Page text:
Health plan managers, billers, public health researchers, cybersecurity staff, incident managers, and similar jobs are included, if they cannot work remotely. So if your employer is making you come into work, verify if the directives actually mandate your physical presence. If you can do the job from home, you should be able to.


- Emergency Services: law enforcement, fire workers, search and rescue, maritime, aviation, EMTs, 911 call center employees, private security, abuse responders, animal control.


- Public works: workers supporting dams, bridges, water, traffic signals, plumbers, electricians, etc.


- Food and Agriculture: grocery workers, restaurant takeout operations and delivery employees, food manufacturer workers, farm workers, sanitary workers, vaccine workers, etc.


- Education: workers supporting public and private childcare establishments, pre-K establishments, K-12 schools, colleges, and universities for purposes of distance learning, provision of school meals, or care and supervision of minors to support essential workforce across all sectors.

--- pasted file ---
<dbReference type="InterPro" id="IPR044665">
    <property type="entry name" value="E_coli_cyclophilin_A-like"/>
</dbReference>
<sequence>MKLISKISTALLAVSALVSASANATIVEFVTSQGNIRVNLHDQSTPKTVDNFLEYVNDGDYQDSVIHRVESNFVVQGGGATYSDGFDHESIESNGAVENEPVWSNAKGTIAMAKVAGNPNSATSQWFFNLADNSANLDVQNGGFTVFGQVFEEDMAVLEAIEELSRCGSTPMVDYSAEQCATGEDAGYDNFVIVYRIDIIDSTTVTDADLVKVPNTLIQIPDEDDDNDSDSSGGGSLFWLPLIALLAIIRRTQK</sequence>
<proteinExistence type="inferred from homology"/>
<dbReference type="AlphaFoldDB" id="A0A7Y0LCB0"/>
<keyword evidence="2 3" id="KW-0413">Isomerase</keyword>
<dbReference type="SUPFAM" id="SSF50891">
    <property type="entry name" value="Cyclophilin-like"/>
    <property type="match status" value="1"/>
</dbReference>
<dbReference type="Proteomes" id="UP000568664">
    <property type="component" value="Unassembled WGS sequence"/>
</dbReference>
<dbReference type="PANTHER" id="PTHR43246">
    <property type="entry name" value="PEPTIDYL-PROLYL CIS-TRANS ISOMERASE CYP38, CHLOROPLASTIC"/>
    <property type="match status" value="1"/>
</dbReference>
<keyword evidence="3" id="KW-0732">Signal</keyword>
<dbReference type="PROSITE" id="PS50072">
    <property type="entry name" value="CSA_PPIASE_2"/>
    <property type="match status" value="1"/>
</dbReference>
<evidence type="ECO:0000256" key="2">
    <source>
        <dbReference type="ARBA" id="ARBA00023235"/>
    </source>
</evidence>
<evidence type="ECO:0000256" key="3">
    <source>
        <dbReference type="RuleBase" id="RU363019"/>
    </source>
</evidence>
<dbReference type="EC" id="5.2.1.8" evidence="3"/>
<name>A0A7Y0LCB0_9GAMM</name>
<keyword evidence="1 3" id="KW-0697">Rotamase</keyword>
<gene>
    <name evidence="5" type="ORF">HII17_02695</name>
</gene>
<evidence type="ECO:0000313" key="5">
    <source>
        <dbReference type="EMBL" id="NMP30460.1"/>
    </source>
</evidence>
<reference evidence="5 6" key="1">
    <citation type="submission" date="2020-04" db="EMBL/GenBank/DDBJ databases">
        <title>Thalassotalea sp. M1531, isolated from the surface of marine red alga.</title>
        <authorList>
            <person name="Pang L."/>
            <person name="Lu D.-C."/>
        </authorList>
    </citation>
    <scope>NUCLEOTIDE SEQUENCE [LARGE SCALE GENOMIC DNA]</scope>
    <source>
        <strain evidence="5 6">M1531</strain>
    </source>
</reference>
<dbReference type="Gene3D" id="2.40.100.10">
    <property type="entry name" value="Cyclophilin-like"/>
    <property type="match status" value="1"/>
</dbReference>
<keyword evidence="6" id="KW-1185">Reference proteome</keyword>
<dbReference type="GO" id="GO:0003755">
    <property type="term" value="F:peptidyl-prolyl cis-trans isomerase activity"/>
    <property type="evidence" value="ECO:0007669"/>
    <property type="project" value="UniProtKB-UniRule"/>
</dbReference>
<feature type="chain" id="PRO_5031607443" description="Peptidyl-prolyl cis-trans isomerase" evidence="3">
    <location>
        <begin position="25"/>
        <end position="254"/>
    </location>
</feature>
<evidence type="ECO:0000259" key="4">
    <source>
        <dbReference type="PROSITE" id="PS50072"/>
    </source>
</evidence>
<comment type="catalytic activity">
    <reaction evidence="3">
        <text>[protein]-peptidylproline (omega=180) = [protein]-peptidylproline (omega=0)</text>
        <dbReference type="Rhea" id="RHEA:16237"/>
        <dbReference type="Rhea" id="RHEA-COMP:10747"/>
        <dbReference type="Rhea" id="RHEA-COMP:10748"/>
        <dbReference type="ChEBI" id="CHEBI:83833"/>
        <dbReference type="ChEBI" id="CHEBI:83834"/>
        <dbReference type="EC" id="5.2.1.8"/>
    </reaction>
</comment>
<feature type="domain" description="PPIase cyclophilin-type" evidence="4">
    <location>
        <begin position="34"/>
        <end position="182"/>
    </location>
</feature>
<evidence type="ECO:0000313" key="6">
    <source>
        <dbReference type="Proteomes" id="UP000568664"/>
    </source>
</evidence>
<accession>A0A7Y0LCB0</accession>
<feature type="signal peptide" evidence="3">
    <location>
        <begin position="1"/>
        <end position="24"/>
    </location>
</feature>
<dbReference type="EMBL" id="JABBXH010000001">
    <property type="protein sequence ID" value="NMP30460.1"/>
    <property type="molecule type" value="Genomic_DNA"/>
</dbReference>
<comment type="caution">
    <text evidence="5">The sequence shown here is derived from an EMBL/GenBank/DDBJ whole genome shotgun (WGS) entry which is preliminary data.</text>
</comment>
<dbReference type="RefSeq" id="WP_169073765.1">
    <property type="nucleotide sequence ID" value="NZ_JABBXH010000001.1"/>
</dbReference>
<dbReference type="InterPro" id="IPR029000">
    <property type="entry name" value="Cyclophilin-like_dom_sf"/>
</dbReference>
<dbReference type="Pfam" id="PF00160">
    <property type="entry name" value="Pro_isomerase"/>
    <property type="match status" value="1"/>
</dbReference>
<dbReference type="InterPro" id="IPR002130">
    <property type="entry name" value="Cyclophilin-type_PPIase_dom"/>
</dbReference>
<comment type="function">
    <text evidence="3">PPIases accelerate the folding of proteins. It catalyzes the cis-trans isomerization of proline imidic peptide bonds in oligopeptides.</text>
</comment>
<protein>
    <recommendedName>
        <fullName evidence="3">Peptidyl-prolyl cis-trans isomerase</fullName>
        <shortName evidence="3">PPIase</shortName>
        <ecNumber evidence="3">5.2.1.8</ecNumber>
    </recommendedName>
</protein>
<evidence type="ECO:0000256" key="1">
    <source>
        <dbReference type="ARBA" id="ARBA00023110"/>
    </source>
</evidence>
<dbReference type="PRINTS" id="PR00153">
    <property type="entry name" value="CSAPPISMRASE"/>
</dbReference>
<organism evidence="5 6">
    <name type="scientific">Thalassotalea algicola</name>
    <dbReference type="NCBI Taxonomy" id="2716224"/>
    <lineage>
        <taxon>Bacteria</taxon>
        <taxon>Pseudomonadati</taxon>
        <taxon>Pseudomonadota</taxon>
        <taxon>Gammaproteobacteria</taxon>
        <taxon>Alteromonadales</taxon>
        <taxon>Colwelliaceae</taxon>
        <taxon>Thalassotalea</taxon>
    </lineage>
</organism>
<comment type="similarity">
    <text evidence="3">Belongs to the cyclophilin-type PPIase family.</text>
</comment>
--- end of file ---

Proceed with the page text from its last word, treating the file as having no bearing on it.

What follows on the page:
- Hotel workers where hotels are used for COVID-19 mitigation.

- Commercial retail stores that supply essential sectors, including convenience stores, pet supply stores, auto supplies and repair, hardware and home improvement, and home appliance retailers.


Other sectors include: defense, finance, jobs in electricity, petroleum, gas, water workers, transportation, communications, IT, workers responsible for safety net benefits,


Also, laundromats. We still need clean undies, am I right? Especially if we run out of toilet paper.


Read the full California list here.





Generally, essential employees include those working in healthcare, energy, transportation, water, nuclear sites, emergency services, and a few select others.